Photonic fence

Remember when you thought a can of RAID was hi-tech? It's the 21st century already and the modern way to zap bugs is the photonic fence. A photonic fence is nothing but a fancy name for shooting down mosquitos with a laser beam driven by closed loop fire control system. According to Intellectual Ventures, "malaria is both preventable and curable". The mosquito is the disease. Meet the cure.

The root idea, funded by the Bill and Melinda Gates foundation, was to see if there was a way to use lasers to destroy parasites. If a the wavelength could be tuned to the parasite's characteristic vulnerability ... well you've watched enough science fiction to know what's coming next. The resarchers wanted to zap malaria parasites inside the bloodstream.

Not long ago, researchers discovered that hemozoin emits distinctive light signals whenever it is hit by an ultrashort, high-intensity laser pulse. Experiments with a femtosecond laser at the Intellectual Ventures Lab have confirmed this optical fingerprint of hemozoin. Our inventors have applied for patents on noninvasive diagnostic devices that could send brief pulses of laser light into blood capillaries in eye or skin. If the blood cells carry malaria parasites, the hemozoin inside them will send back light signals that give away its presence. ...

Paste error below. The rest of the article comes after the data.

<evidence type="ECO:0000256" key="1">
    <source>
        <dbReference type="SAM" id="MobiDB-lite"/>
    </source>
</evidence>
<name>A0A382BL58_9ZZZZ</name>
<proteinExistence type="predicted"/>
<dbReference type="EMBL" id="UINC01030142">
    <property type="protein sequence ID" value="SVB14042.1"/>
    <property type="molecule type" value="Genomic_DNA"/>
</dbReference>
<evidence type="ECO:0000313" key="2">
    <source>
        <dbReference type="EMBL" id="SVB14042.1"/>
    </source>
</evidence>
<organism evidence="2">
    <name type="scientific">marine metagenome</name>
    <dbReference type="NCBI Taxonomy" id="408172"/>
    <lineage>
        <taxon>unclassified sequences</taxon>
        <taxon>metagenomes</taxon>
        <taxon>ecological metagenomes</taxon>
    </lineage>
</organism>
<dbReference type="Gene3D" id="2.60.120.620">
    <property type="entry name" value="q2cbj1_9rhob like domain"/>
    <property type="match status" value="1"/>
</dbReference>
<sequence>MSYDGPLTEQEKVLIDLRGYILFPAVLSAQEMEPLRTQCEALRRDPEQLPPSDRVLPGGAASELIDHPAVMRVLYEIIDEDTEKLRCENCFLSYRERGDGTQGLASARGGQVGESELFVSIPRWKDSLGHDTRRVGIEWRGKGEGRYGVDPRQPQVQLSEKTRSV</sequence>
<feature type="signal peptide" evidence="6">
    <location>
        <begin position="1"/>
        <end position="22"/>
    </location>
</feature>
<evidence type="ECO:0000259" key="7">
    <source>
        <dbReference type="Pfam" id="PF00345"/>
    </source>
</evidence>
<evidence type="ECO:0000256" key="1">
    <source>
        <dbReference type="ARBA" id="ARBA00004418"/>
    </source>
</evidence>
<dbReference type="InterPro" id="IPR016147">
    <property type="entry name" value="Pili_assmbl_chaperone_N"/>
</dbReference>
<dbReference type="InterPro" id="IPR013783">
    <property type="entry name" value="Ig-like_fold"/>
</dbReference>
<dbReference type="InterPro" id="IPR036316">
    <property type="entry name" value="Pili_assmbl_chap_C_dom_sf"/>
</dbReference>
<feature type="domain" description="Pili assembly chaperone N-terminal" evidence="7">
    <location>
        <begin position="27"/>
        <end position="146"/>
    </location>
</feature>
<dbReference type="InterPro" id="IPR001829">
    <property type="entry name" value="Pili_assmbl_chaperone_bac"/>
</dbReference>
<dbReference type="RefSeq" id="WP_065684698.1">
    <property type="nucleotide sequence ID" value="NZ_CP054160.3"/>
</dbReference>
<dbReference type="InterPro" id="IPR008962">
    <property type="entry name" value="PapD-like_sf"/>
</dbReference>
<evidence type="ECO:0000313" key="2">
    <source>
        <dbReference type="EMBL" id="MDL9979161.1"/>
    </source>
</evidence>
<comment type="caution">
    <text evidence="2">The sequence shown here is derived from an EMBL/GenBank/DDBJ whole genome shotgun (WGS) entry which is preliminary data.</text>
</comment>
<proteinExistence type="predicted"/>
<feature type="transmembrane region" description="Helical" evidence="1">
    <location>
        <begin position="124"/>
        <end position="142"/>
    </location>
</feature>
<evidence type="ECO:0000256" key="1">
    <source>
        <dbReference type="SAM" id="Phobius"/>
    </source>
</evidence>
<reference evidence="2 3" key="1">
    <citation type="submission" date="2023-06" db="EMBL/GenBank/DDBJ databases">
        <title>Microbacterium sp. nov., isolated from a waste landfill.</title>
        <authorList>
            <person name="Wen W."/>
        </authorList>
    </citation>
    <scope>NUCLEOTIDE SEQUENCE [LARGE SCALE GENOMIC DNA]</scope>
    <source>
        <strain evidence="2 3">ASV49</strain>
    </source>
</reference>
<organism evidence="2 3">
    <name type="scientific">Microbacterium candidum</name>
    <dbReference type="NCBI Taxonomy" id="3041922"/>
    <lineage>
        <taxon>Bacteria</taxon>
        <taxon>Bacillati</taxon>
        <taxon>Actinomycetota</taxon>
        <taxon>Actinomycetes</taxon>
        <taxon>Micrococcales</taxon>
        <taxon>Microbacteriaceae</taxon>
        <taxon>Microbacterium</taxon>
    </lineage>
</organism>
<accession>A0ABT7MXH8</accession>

Besides being optically active, hemozoin is very slightly magnetic. That opens another avenue for attacking the parasite. We’ve invented ways to magnetically shake or spin hemozoin crystals, rupturing the parasite’s innards enough to kill it.

And to keep people from getting malaria in the first place, well there's the photonic fence. It sounds a whole lot more hi-tech than the methods I used in Africa back in the day which relied upon doses of Lariam, DEET insect repellent and of course, bug spray. Why with today's technolgy, you're almost sorry for the bug.

A completely novel invention, called a Photonic Fence, detects mosquitoes flying at a distance and shoots them down with lasers. Although this approach may sound high-tech (and indeed some of the inventors are veterans of the antiballistic missile program), the basic components needed for such a system largely exist already in inexpensive consumer electronics, such as laser printers, Blu-ray disc writers, camcorders, and video game consoles. The working prototype at Intellectual Ventures Lab was constructed almost entirely from parts purchased second-hand on eBay and similar websites.

Photonic fence then and now.


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